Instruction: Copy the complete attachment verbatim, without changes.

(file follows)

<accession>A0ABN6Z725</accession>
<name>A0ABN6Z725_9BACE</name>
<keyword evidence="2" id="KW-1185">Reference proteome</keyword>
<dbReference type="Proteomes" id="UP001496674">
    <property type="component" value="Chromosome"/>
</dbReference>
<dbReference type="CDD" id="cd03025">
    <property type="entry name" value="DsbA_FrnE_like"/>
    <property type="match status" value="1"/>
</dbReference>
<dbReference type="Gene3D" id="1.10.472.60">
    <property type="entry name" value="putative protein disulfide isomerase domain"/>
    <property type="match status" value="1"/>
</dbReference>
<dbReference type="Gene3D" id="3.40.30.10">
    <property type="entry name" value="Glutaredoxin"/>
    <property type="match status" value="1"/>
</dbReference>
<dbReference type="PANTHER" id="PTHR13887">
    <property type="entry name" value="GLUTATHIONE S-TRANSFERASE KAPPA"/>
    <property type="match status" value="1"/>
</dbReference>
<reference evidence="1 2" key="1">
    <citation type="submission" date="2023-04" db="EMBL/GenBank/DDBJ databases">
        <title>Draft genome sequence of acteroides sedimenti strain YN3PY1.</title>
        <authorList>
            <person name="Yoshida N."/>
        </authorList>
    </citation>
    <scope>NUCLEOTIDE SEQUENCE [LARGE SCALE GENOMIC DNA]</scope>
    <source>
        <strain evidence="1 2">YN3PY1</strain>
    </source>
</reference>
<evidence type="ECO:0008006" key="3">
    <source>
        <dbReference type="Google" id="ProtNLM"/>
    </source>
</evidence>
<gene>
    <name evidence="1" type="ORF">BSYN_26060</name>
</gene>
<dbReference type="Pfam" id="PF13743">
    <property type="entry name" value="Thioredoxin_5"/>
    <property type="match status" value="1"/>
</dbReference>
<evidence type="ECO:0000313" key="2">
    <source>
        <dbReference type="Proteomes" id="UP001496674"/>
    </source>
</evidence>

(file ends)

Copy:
<accession>A0ABN6Z725</accession>
<name>A0ABN6Z725_9BACE</name>
<keyword evidence="2" id="KW-1185">Reference proteome</keyword>
<dbReference type="Proteomes" id="UP001496674">
    <property type="component" value="Chromosome"/>
</dbReference>
<dbReference type="CDD" id="cd03025">
    <property type="entry name" value="DsbA_FrnE_like"/>
    <property type="match status" value="1"/>
</dbReference>
<dbReference type="Gene3D" id="1.10.472.60">
    <property type="entry name" value="putative protein disulfide isomerase domain"/>
    <property type="match status" value="1"/>
</dbReference>
<dbReference type="Gene3D" id="3.40.30.10">
    <property type="entry name" value="Glutaredoxin"/>
    <property type="match status" value="1"/>
</dbReference>
<dbReference type="PANTHER" id="PTHR13887">
    <property type="entry name" value="GLUTATHIONE S-TRANSFERASE KAPPA"/>
    <property type="match status" value="1"/>
</dbReference>
<reference evidence="1 2" key="1">
    <citation type="submission" date="2023-04" db="EMBL/GenBank/DDBJ databases">
        <title>Draft genome sequence of acteroides sedimenti strain YN3PY1.</title>
        <authorList>
            <person name="Yoshida N."/>
        </authorList>
    </citation>
    <scope>NUCLEOTIDE SEQUENCE [LARGE SCALE GENOMIC DNA]</scope>
    <source>
        <strain evidence="1 2">YN3PY1</strain>
    </source>
</reference>
<evidence type="ECO:0008006" key="3">
    <source>
        <dbReference type="Google" id="ProtNLM"/>
    </source>
</evidence>
<gene>
    <name evidence="1" type="ORF">BSYN_26060</name>
</gene>
<dbReference type="Pfam" id="PF13743">
    <property type="entry name" value="Thioredoxin_5"/>
    <property type="match status" value="1"/>
</dbReference>
<evidence type="ECO:0000313" key="2">
    <source>
        <dbReference type="Proteomes" id="UP001496674"/>
    </source>
</evidence>